«Mapping the Climate of Puerto Rico, Vieques and Culebra CHRISTOPHER DALY, 1* E. H. HELMER, 2 AND MAYA QUIÑONES 2 1 Spatial Climate Analysis Service, ...»
INTERNATIONAL JOURNAL OF CLIMATOLOGY
Int. J. Climatol. 23: 1359-1381 (2003)
Published online 6 August 2003 in Wiley InterScience (www.interscience.wiley.com). DOI: 10.1002/joc.937
Mapping the Climate of Puerto Rico, Vieques and Culebra
CHRISTOPHER DALY, 1* E. H. HELMER, 2 AND MAYA QUIÑONES 2
Spatial Climate Analysis Service, Department of Geosciences, 316 Strand Agricultural Hall, Oregon State University, Corvallis, OR
International Institute of Tropical Forestry, USDA Forest Service, P.O. Box 25000, Río Piedras, 00928-5000, Puerto Rico Received 10 August 2002 Revised 19 May 2003 Accepted 22 May 2003
Both PRISM and HYPS performed well for July maximum temperature, but HYPS performed relatively poorly for January minimum temperature, due primarily to lack of a spatially varying temperature/elevation slope, vertical atmospheric layer definition, and coastal proximity guidance.
Mean monthly precipitation varied significantly throughout the year, reflecting seasonally differing moisture trajectories. Spatial precipitation patterns were associated most strongly with elevation, upslope exposure to predominant moisture-bearing winds, and proximity to the ocean.
IDW performed poorly compared to PRISM, due largely to the lack of elevation and moisture availability information. Overall, the full PRISM approach resulted in greatly improved performance over simpler methods for precipitation and January minimum temperature, but only a small improvement for July maximum temperature. Comparisons of PRISM mean annual temperature and precipitation maps to previously-published, hand-drawn maps showed similar overall patterns and magnitudes, but the PRISM maps provided much more spatial detail.
Key Words: Puerto Rico; Culebra; Vieques; PRISM; climate mapping; temperature; precipitation; interpolation Correspondence to: Christopher Daly, Spatial Climate Analysis Service, Department of Geosciences, 326 Strand Agriculture Hall, Oregon State University, Corvallis OR 97331-2204, USA; email: firstname.lastname@example.org
Many spatially explicit ecological and hydrological models require spatially continuous climate data. As scientists and managers using these models work at finer spatial and temporal resolution, higher resolution climate data become more relevant. In the tropics and elsewhere, spatially continuous climate data help predict woody vegetation (Ohmann and Spies, 1998, Foster et al., 1998, Bongers, 1999, Ohmann and Gregory, 2002) and vertebrate species distributions (Woinarski et al., 1999, Joseph and Stockwell, 2000, Stockwell and Peters, 1999). Seasonal variability and climate extremes can be more important to distributions of woody plant species than annual means (Ohmann and Spies, 1998), which illustrates the importance of climate data with temporal resolution finer than annual. Many spatially explicit terrestrial ecosystem models, like those that predict vegetation primary production and related parameters, also rely on climate data, including at daily resolution (e.g. Running and Gower, 1991, Running and Hunt, 1993). These models can also use monthly climate data (Tian et al., 2000, Wang et al., 2001), and include examples of predicting nitrogen trace gas emissions from soils (Liu et al., 2000).
Climate data have long been important to mapping potential vegetation or ecological zones (Holdridge et al., 1971, Ewel and Whitmore, 1973), and such mapping has become more sophisticated or increased in spatial resolution recently (Neilson, 1995, Host et al., 1996, Lugo et al., 2000, Isaac and Bourque, 2001). Ecological zone maps or spatially continuous climate data can also be important for mapping vegetation type with satellite imagery (e.g. He et al., 1998). Such data are crucial to satellite image based mapping of land cover, vegetation type or forest successional stage in complex tropical areas (Helmer et al., 2000, Helmer et al., 2002). Ecological zones and illumination angles change rapidly in such regions, which leads to spectral confusion in which varied vegetation communities have similar spectral signatures. In addition, the ranges of forest successional stages produced by human disturbance compound spectral confusion between vegetation types. Puerto Rico, which is the focus of this study, is an especially complex Caribbean island. In the Caribbean, ecological zones change rapidly over small areas due to complex topography, climate and soils (Beard, 1949). Conservation of the many endemic species found in these complex tropical islands requires maps with finer spatial and class resolution than existing global- or sub continental-scale ecological zone or satellite image based maps provide (Helmer et al., 2002).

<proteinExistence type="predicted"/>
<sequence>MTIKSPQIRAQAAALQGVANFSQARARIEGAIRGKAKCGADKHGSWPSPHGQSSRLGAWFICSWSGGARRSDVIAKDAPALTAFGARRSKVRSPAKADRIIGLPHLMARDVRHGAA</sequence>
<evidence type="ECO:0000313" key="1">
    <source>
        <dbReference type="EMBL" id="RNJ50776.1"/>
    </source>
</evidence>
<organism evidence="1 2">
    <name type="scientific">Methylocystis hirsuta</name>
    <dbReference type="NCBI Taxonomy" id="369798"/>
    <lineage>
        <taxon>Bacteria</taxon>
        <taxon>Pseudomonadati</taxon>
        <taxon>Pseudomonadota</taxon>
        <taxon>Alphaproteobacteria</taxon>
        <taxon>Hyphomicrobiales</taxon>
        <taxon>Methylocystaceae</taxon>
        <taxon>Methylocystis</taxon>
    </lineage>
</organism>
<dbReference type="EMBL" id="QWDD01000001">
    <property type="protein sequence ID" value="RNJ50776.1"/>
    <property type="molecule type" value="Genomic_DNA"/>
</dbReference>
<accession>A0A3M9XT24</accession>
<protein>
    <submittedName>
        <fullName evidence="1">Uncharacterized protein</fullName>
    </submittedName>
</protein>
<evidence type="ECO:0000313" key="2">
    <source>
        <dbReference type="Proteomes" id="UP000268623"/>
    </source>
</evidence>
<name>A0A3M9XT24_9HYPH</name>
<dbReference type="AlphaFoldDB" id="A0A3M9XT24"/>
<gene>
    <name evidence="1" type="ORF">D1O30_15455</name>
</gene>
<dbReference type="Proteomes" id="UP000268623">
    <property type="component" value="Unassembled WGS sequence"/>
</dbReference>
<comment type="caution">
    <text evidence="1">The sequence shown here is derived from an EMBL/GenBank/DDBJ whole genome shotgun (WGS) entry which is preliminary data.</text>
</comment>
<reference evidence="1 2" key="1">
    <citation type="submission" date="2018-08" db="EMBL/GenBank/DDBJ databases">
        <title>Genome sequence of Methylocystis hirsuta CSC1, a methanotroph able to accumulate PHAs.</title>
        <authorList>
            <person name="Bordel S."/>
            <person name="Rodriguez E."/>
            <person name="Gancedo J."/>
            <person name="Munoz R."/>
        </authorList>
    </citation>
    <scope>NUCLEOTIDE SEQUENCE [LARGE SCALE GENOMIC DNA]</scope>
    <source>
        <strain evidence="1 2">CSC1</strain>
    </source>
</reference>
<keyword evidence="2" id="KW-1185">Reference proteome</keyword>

Furthermore, efficient water resource management is critical to Caribbean islands.
Periodic droughts in Caribbean islands cause economic losses and hardships because high population densities combine with limited water resources and storage capacity (Granger, 1983, Larsen, 2001). Spatially continuous data on climate and watershed characteristics improve accuracy of water discharge predictions in Puerto Rico and elsewhere (GarcíaMartinó et al., 1996a), which should contribute to water resources management.
Developing spatially continuous rainfall data, for example, contributed to estimating low stream flow in Northeastern Puerto Rico (García-Martinó et al., 1996a, b). Rainfall is also related to erosion, so spatially explicit models that simulate erosion under various land use configurations (López et al., 1998) can point towards landscape management that minimizes sedimentation flow to reservoirs. Finally, biogeographical and other modeling that relies on climate data can predict potential patterns of change in vegetation Copyright © 2003 Royal Meteorological Society Int. J. Climatol. 23: 1359-1381 (2003) and runoff induced by climate change (Nelson and Marks, 1994, Iverson and Prasad, 1998). These modeling efforts are especially important for Caribbean islands, where vegetation and water resources may be particularly vulnerable to global climate change.
Scatena (1998) predicted that increases in coastal plain temperature of 1 to 2° C, or decreases in rainfall of 11 to 33%, would adversely impact water supplies, as well as impact the distribution of forest types in the Luquillo Mountains of Puerto Rico, potentially affecting endemic species.